Let (an) be a bounded (not necessarily convergent) sequence, and assume

lim bn = 0. Show that lim(an*bn) = 0. Why are we not allowed to use the Algebraic Limit Theorem to prove this.

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- Oct 22nd 2008, 05:56 PMajj86Real Analysis - Limits and Order #2
Let (an) be a bounded (not necessarily convergent) sequence, and assume

lim bn = 0. Show that lim(an*bn) = 0. Why are we not allowed to use the Algebraic Limit Theorem to prove this. - Oct 22nd 2008, 10:42 PMMoo
Hello,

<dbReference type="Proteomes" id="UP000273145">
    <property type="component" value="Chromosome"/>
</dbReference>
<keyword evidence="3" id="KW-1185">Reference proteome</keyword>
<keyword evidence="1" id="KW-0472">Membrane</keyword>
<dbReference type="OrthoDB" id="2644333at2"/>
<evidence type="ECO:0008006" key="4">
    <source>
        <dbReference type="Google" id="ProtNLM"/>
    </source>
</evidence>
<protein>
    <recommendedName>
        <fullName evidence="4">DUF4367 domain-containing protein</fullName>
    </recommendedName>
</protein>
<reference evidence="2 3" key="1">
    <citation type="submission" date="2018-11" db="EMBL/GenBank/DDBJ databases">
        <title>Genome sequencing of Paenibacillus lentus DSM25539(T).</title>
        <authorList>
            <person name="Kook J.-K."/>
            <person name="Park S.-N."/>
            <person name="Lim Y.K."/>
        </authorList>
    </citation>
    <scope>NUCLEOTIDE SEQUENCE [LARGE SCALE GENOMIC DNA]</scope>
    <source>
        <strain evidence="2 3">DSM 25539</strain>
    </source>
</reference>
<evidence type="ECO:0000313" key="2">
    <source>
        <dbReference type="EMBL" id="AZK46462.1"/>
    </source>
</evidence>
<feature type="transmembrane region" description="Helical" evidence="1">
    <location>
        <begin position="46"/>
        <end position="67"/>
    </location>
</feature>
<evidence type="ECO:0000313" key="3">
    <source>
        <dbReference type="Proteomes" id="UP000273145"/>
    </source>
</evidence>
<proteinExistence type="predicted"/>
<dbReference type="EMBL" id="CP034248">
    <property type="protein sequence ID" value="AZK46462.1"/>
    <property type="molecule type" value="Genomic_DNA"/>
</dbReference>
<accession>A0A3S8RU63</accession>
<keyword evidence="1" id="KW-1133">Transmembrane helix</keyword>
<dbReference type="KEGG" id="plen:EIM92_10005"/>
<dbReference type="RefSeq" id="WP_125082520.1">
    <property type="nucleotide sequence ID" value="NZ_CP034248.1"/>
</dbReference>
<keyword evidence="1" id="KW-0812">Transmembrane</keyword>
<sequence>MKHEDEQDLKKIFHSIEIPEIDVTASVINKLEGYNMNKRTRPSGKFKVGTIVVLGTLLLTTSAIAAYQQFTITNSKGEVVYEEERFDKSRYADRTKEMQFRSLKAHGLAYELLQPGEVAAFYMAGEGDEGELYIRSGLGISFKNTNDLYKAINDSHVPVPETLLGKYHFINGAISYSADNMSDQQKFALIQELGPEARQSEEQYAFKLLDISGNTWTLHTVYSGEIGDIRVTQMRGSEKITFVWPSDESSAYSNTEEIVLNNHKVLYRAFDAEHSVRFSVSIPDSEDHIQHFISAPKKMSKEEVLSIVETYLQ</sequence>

What is the algebraic limit theorem ??

$\displaystyle \lim b_n=0 \Leftrightarrow \forall \epsilon > 0, ~ \exists N \in \mathbb{N}, ~ \forall n > N, ~ |b_n|< \epsilon$

$\displaystyle (a_n) \text{ bounded } \Leftrightarrow \exists K>0 \quad |a_n|<K \quad \forall n$ (in particular for n>N)

Multiply :

$\displaystyle |a_n| \times |b_n|=|a_n \times b_n|< \epsilon K$

So :

$\displaystyle \forall \delta= \epsilon K, ~ \exists N \in \mathbb{N}, ~ \forall n > N, ~ |a_n| \times |b_n|=|a_n \times b_n|< \delta$

This is the definition for $\displaystyle \lim a_n \times b_n=0$ - Oct 23rd 2008, 05:24 PMajj86Thanks Moo.
I appreciate your answer to my question. I've been having a lot of trouble understanding real analysis. This class reminds me a lot of abstract algebra. I guess proofs just aren't my forte.